We have now got a new relationship with the CGT. This has changed with the movement. There used to be friction between CGT and SUD but this has changed thanks to the movement. This unity was very important in the movement. Even the more reformist unions felt that they couldn’t break the strike.

We took 25 days of continuous strike action in September and 18 days in October. Most sectors that struck were not out on continuous strike, but some sectors were out every day: most importantly the rail and oil workers. We wanted to build contact with the oil workers. We discovered that many workers in Paris Est and Paris Sud-Ouest (South West Paris) had family members working at the Grand Puits oil refinery that was served by the railway lines that we work on. So the joint action here was organised through private, family links.

The rail and oil workers were able to take continuous strike action because of the strength of and the pressure from the rank-and-file.

The strike on SNCF (the French railway company) was good – on the same level as the huge strike action in 1995 when they stopped all the traffic. In 1995 the rail workers became working-class heroes, the avant garde of the working class in France. They have a big tradition of militancy.

This time around there was a big reorganisation of the SNCF traffic system to make it more difficult to strike. SNCF’s objective was “no more 1995s”. To keep the trains running through the strike, they cancelled all the freight trains: 90% of the freight trains were cancelled for 2 weeks so as to continue the service for commuters. The victory of the movement was that for 6-7 days, around the 12th October, we were in a situation where things could chance, where we could have completely stopped the system – no more oil, no more trains etc. The truck drivers threatened to go on strike but they didn’t. If they had and the metro had stopped, we could have paralysed the whole circulation system – it was so close. The government understood this and it was afraid and this was the victory. It knocked their confidence.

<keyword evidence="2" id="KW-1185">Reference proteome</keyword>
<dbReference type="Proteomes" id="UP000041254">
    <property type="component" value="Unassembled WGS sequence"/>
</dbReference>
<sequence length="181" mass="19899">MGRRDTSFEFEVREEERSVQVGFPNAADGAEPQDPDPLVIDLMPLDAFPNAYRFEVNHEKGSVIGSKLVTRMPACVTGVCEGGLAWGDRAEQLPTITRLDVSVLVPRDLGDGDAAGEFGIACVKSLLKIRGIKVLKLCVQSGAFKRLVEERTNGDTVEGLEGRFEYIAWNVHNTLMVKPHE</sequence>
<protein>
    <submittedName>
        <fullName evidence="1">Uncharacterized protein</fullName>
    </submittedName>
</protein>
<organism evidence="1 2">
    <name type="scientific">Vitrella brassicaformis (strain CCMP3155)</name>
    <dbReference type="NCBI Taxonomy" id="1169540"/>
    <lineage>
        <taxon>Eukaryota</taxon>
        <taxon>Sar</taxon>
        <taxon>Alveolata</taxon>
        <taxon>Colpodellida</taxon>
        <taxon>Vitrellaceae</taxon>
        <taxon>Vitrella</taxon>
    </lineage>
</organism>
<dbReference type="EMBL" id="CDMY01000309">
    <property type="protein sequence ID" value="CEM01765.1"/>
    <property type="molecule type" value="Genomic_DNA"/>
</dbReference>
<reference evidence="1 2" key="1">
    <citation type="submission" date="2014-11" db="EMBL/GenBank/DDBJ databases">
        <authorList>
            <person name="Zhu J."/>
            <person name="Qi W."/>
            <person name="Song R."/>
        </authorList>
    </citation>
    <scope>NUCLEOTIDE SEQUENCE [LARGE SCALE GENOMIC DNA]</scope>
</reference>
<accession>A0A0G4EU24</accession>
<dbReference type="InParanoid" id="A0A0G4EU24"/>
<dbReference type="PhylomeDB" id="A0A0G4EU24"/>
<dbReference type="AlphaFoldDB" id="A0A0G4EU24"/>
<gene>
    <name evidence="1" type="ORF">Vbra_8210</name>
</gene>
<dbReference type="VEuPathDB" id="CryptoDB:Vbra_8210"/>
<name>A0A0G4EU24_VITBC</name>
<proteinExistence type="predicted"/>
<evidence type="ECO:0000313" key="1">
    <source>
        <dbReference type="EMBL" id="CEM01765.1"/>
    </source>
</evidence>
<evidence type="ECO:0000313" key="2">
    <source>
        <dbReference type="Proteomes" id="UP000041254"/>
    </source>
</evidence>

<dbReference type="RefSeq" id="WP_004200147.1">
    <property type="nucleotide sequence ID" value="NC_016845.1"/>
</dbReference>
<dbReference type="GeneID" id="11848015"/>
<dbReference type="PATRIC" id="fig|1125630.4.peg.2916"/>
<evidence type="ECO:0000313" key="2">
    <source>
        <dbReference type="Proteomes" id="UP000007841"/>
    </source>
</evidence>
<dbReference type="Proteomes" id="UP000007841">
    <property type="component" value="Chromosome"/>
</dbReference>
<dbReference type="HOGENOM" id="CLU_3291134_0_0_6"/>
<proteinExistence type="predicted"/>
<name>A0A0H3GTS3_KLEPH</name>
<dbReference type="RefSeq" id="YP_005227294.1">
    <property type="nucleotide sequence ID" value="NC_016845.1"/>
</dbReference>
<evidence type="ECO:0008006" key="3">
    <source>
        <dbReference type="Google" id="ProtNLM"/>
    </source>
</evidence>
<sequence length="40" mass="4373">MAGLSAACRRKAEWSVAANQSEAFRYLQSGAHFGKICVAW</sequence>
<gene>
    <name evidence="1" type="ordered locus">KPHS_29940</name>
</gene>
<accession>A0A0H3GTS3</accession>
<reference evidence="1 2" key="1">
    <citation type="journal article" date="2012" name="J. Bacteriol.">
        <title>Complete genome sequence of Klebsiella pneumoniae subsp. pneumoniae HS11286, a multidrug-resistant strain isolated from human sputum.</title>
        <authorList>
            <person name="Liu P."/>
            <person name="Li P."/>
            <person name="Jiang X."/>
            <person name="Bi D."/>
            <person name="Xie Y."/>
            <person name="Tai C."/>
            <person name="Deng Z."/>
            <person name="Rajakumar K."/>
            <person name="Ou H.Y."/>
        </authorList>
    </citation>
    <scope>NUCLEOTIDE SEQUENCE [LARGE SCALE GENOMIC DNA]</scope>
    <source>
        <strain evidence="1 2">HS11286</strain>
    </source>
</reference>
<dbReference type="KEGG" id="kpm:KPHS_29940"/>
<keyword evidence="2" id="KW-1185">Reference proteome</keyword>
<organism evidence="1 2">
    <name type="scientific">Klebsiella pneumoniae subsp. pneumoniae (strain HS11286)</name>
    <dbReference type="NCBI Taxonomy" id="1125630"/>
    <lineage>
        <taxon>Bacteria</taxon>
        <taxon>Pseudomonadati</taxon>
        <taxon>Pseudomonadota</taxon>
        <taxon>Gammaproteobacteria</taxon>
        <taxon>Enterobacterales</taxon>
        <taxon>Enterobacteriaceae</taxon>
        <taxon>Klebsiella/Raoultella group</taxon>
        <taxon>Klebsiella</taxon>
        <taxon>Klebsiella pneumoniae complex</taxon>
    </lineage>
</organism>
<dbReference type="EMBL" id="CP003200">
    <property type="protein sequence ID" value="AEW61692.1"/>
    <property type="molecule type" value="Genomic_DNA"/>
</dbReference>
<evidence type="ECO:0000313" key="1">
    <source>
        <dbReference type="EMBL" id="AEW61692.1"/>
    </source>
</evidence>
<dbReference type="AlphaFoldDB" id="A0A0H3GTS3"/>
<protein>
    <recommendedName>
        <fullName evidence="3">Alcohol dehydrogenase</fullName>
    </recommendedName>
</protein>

Perhaps we have lost this part but we are stronger now because we have fought back. We have confidence now. Before this movement we were not sure there would even be a fight and we didn’t expect the fight to be so big. And Sarkozy didn’t crush the resistance. So that’s an important victory. This confidence is part of a new atmosphere that’s come from standing together.

This was an economic struggle. Did it take on a political aspect as well?

Everyone realised that it was very political from the start. The understanding was that this ‘reform’ was a consequence of the crisis and was the rich people’s answer to the crisis. In the summer we had the Bettencourt scandal. Bettencourt, of the l’Or√©al multinational, is the richest woman in France. Eric Woerth is the Minister of Labour whose wife was working in Bettencourt’s tax department. And because of the new tax laws, the government gave 32 million Euros to Bettencourt. All this while Woerth was saying “you have to work longer because there is no money”! In the summer, when I was at work, this was all my workmates were talking about. It the last straw.

71% of French people are against these ‘reforms’. This movement says we’re not paying for the crisis. It’s a crisis of capitalism and this is why the movement is political.

Katherine Connelly

Kate Connelly is a writer and historian. She led school student strikes in the British anti-war movement in 2003, co-ordinated the Emily Wilding Davison Memorial Campaign in 2013 and is a leading member of Counterfire. She wrote the acclaimed biography, 'Sylvia Pankhurst: Suffragette, Socialist and Scourge of Empire' and recently edited and introduced 'A Suffragette in America: Reflections on Prisoners, Pickets and Political Change'.